Supporters of the Government should not prejudice their case or tempt honorable senators on this side to reprisals by saying things which they must know do not apply to us, or to the organizations to which we belong or represent. It is, I suggest, unworthy, and certainly exceptionally bad taste, to hint at an underworld of trade unionism, because it will naturally tempt some honorable senators on this side - and I am probably as prone to do it as any one else - to elaborate, at some length, and with some dramatic effect on the facts regarding the underworld of capitalism, and all that it stands for. We do not get anywhere by deliberately taunting one another. We were told this afternoon that some trade unionists are desperate men, who do desperate things. I suggest that we are not qualified to understand the conduct of desperate men, but I can imagine no more desperate man than' he who finds himself unable to obtain a livelihood, even though he be willing to go to any lengths, desperate or otherwise, to get it. I repeat that we are not competent judges in this elegantly appointed chamber, to say just what constitute desperate deeds by desperate men.


Senator Hardy - Would the honorablesenator include Mr. Chapman in that category ?


Senator COLLINGS - To whom is the honorable senator referring?


Senator Hardy - The general secretary of the Australian Railways Union.


Senator COLLINGS - Nobody has yet charged Mr. Chapman with being a desperate man ready to do desperate things. The interjection by the honorable senator illustrates one of the things to which I object. Why does not he say something about honorable senators who are here - myself for example? I am always ready to protect myself against a charge of being a desperate man prepared to do desperate deeds. In this case, I stand for a fair deal for the organizations, and I say that they will not get it if the Minister's proposal is adopted. I do not wish to get into an argument about the things which Senator Hardy would like me to mention. There will be other opportunities to do that. Although all of us say we believe in what is generally understood to be British justice, this chamber apparently is ready to accept an amendment, the effect of which will be to make a crime of something which was not a crime at the time it was committed. Why make this legislation retrospective for twelve months? We might just as well make the period for all eternity.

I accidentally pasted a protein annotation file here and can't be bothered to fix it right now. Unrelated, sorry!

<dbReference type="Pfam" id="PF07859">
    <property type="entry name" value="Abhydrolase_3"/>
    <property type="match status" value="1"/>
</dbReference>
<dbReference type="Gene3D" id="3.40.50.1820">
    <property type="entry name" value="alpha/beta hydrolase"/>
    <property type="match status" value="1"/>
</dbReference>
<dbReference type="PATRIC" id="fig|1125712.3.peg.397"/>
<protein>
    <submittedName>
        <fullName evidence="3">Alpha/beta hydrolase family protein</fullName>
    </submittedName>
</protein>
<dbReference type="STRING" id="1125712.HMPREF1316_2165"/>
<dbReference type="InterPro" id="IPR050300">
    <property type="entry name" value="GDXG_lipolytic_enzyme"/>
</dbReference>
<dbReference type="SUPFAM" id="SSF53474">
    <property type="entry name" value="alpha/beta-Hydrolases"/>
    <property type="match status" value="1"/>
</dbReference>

Senator O'Halloran - Twelve months was the first period thought of.


Senator COLLINGS - Probably the honorable senator is right. The desire of the Opposition is that when this bill is passed, it shall be impossible for any organization to secure registration unless it has purged itself of the alleged crime specified in the act or that being a registered organization, it shall be de-registered if it persists in its offence against the law. Can anything be fairer than that? If supporters of the Government consider this calmly and judicially, they will, I feel sure, acknowledge that we on this side have shown them the only right way out of the difficulty.